November 2018

Something to talk about

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Andy Sauer

Last month, while dining at a local restaurant, a Suffieldian I’ve known for almost 15 years came to our table and asked us how things were going, and I told her things were not perfect. She breathed this huge sigh of relief and revealed to us that things in her life were not perfect either. She then described how she felt this unrelenting pressure to project a façade of domestic tranquility. And, when she hears how great another person’s life is, she feels ashamed for not having the idyllic life. And, she’s tired of it.

“THAT,” she said pointing at me, “should be your next column in The Observer.”

And, so, here we are.

Problems are relative. Few people have perfect lives, and the ones who actually do, God bless you. You give us hope. For the most part, everyone’s lives are filled with trials and tribulations, no matter who you are.

There are a lot of reasons people are reluctant to share their troubles. Maybe they don’t want to be a burden. Maybe they are ashamed. Maybe they don’t want to think too much about whatever bothers them. Maybe they fear communal judgment, the chill of social censure and the cruelty of idle gossip. These are all legitimate concerns.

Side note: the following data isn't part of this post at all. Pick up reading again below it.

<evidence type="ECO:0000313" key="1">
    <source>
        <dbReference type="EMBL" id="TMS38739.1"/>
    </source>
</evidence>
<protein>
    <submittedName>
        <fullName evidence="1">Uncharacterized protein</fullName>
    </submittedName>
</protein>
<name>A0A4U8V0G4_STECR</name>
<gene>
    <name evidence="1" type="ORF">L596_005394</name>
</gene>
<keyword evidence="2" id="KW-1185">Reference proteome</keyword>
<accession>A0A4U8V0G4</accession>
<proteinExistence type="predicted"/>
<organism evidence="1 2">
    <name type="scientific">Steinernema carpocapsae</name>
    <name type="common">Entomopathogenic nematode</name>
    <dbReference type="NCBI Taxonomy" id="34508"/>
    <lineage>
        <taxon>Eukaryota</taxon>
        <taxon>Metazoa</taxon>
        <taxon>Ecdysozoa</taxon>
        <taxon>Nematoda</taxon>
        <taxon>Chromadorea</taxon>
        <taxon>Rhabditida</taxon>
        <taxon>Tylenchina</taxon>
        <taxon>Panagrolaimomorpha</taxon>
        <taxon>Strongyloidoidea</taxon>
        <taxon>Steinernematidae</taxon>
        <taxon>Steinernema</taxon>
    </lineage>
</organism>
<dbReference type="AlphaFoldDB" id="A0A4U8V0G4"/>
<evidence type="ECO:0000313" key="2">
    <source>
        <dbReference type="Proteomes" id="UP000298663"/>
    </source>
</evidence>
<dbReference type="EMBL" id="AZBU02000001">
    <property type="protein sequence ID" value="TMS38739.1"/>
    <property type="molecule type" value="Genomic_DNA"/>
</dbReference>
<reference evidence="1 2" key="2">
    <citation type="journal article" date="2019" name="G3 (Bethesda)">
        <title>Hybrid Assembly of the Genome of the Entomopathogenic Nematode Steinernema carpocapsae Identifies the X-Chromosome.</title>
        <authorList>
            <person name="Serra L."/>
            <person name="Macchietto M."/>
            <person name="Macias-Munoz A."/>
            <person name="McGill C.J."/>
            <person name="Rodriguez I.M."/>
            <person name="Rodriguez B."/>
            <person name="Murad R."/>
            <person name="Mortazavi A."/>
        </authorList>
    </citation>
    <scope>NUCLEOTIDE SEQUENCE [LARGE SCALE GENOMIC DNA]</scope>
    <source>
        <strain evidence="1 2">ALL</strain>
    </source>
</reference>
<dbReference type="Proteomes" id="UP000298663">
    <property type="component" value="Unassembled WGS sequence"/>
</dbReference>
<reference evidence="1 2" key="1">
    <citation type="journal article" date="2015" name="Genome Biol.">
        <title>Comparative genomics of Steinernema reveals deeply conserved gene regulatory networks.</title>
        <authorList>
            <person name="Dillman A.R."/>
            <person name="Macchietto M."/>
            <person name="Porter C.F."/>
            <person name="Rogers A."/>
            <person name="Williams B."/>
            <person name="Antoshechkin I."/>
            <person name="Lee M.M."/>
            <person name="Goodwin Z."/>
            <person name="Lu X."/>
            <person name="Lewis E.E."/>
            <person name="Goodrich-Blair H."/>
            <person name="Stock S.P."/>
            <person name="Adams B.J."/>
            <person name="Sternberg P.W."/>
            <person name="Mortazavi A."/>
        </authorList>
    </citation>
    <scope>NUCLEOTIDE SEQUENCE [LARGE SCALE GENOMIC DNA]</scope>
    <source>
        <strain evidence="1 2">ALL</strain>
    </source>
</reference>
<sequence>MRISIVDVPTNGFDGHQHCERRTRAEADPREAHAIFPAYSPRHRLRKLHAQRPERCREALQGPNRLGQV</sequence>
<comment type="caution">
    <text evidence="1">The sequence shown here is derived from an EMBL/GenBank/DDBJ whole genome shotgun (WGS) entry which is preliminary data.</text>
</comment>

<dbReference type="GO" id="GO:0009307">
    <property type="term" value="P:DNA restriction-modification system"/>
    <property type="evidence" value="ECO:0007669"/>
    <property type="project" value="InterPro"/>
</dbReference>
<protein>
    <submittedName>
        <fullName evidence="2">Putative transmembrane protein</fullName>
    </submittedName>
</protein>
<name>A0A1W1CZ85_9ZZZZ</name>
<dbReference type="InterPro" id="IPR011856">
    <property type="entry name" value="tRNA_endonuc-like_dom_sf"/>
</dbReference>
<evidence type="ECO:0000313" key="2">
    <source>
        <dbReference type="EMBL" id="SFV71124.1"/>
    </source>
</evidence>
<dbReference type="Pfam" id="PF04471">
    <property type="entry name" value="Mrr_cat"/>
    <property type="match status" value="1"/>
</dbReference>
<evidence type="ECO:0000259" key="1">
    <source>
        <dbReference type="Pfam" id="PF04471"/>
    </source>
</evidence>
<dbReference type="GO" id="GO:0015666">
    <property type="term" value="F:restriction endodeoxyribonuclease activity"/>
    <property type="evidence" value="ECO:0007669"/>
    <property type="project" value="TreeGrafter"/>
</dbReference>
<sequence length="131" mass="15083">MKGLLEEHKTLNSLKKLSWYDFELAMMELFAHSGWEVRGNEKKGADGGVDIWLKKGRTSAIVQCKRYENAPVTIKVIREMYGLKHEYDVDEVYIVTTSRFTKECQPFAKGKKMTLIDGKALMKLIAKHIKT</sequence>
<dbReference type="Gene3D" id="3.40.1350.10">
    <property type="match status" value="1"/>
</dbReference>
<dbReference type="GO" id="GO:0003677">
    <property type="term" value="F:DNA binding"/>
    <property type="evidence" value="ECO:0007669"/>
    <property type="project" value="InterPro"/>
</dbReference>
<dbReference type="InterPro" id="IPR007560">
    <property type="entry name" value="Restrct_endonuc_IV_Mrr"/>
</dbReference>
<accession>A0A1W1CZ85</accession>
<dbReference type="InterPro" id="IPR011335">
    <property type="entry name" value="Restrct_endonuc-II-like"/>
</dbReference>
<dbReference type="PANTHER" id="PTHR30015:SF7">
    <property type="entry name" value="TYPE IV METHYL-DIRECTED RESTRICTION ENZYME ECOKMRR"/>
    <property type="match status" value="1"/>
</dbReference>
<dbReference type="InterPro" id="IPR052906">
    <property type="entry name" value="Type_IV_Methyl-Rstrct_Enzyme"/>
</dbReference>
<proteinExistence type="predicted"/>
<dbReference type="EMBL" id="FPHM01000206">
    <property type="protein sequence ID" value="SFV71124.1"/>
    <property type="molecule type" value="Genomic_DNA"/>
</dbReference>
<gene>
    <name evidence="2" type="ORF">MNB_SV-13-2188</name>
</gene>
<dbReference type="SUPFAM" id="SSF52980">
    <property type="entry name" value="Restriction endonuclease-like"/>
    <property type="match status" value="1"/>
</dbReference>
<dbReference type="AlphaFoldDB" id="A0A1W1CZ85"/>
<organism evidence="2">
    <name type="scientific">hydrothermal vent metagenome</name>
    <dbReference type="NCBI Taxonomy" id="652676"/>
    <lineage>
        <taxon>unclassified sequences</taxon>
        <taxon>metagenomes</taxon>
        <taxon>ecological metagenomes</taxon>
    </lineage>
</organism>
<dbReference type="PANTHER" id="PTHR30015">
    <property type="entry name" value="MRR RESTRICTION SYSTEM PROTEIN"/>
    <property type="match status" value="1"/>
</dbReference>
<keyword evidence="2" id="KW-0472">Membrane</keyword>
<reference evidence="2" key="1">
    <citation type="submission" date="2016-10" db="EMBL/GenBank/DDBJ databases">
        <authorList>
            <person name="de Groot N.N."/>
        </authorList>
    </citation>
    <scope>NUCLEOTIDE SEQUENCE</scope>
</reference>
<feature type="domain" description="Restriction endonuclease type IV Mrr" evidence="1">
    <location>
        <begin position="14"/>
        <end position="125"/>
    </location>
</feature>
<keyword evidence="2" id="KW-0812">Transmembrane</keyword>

Couple those considerations with the fraying social fabric of our modern lives, and you can see how so many have fallen to anger, cynicism or despair. And, that can’t be good for anybody.

Coincidently, the same weekend I ran into my friend, our minister shared at the Sunday service a list of troubles that had befallen her and her family, including the death of her father. She was strong, indefatigable and forthcoming. Her message was that while it was understandable to shield one’s problems from the world, there are people who want to be that shoulder to lean or cry on. They can’t be if they don’t know they’re needed.

There is an illusion that because we as humans have risen above the requirement to band together for mutual protection and survival that somehow we have outgrown the primordial instinct to congregate.

If anything, the need has become more acute. As we become more insulated and weave our cocoon even tighter, there are fewer people we can entrust with our thoughts, concerns and, yes, problems.

Now, maybe we can outsource that need to licensed therapists at $100 an hour, but it’ll never be the same as confiding in another person who, in a moment of candor and vulnerability, can say “I know how you feel, and it gets better.”

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